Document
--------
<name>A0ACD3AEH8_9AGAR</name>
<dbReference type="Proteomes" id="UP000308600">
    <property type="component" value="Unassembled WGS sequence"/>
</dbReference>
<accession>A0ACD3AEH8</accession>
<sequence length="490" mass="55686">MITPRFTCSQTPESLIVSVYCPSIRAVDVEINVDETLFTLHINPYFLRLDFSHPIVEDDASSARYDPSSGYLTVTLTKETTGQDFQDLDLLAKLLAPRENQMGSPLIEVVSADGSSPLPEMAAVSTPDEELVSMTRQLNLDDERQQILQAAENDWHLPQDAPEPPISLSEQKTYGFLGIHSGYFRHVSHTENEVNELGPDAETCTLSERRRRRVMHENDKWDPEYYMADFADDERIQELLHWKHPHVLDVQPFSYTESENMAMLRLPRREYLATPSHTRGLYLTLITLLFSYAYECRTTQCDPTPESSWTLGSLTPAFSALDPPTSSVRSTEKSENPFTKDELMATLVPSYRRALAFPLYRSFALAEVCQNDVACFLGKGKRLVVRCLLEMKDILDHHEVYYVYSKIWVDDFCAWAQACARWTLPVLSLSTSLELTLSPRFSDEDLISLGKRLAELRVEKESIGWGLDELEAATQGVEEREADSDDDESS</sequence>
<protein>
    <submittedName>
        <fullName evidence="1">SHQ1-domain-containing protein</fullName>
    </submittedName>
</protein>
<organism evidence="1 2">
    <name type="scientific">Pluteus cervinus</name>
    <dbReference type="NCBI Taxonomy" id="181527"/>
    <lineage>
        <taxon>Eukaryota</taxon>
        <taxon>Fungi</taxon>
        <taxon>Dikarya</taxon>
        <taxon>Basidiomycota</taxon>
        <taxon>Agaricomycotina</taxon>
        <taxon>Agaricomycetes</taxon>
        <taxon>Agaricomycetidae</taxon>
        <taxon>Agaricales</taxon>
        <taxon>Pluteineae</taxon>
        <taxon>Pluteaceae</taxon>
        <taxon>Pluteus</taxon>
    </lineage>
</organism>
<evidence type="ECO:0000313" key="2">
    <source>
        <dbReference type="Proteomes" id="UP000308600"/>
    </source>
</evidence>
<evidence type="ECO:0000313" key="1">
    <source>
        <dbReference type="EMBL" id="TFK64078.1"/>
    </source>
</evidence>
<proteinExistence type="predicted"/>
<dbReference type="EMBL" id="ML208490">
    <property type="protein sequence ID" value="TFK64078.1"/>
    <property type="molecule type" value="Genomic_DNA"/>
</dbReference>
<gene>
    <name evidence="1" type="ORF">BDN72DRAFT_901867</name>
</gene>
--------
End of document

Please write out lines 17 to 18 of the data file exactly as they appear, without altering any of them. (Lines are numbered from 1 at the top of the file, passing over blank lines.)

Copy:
        <taxon>Fungi</taxon>
        <taxon>Dikarya</taxon>